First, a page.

The terrorist attacks on the USA have prompted a flurry of activity designed to boost UK tourism, already damaged by the foot-and-mouth epidemic.
The British Tourist Authority (BTA) is monitoring closely the impact of the attacks and has postponed or cancelled many autumn marketing campaigns.
It fears the two crises will shave nearly 20%, or £2.5b, from the amount overseas visitors spend in UK to £10.8b this year.
The number of long-haul visitors to the UK is expected to fall by at least 15-25% during the final quarter of the year. But travel from Europe is expected to recover more quickly.
And the £2.5b figure does not take into account the impact of any further developments of the international crisis.
BTA chairman David Quarmby predicted that 75,000 UK tourism jobs would be lost, out of a total of 400,000.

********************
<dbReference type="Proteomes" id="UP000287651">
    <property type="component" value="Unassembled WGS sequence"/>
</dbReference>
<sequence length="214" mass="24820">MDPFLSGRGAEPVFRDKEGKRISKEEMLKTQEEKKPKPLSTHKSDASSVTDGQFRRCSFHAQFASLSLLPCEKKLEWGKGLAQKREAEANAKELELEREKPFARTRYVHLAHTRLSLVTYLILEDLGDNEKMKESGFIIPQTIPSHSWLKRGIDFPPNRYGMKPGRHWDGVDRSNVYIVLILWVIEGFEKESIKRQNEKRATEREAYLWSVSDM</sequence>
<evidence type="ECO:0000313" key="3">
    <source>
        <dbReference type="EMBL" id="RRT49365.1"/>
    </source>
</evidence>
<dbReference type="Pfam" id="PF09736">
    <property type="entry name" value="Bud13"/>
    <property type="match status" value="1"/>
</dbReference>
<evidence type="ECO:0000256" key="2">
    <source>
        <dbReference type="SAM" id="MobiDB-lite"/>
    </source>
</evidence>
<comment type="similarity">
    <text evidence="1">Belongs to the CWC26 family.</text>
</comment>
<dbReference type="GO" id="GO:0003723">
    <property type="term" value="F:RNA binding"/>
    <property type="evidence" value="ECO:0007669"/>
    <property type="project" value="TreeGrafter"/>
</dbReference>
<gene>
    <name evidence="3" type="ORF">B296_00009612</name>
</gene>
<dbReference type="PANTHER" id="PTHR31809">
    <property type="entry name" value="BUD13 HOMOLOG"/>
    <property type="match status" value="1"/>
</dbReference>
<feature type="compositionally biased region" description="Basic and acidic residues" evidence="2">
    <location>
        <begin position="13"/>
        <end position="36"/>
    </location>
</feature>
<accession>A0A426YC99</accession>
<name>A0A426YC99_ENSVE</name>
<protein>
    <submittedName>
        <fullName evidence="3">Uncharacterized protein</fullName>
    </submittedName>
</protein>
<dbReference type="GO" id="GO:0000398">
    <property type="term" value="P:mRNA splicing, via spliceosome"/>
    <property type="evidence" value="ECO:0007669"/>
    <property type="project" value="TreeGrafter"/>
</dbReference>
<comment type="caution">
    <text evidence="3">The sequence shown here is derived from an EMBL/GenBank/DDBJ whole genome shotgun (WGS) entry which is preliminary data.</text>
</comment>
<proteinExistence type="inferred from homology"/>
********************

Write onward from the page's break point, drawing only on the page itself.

The British Hospitality Association warned that jobs and businesses would be lost unless tourism promotions were shifted from the international to the domestic market.
"We must look to boosting our home market for the immediate future. If we can encourage more British people to holiday at home, we will be able to save jobs and minimise the damage caused by the inevitable drop in visitors from overseas," said chief executive Bob Cotton.
Tourism minister Kim Howells, who has held a series of meetings with tourist organisations, has promised speedy action to minimise the impact the US tragedy has on UK tourism. He has pledged to deliver a tourism recovery plan to culture minister Tessa Jowell "soon".
The London Tourist Board has also set up a recovery group to research the effects of the terrorist attacks on the capital's £8b-a-year tourism industry and to devise a long-term strategy.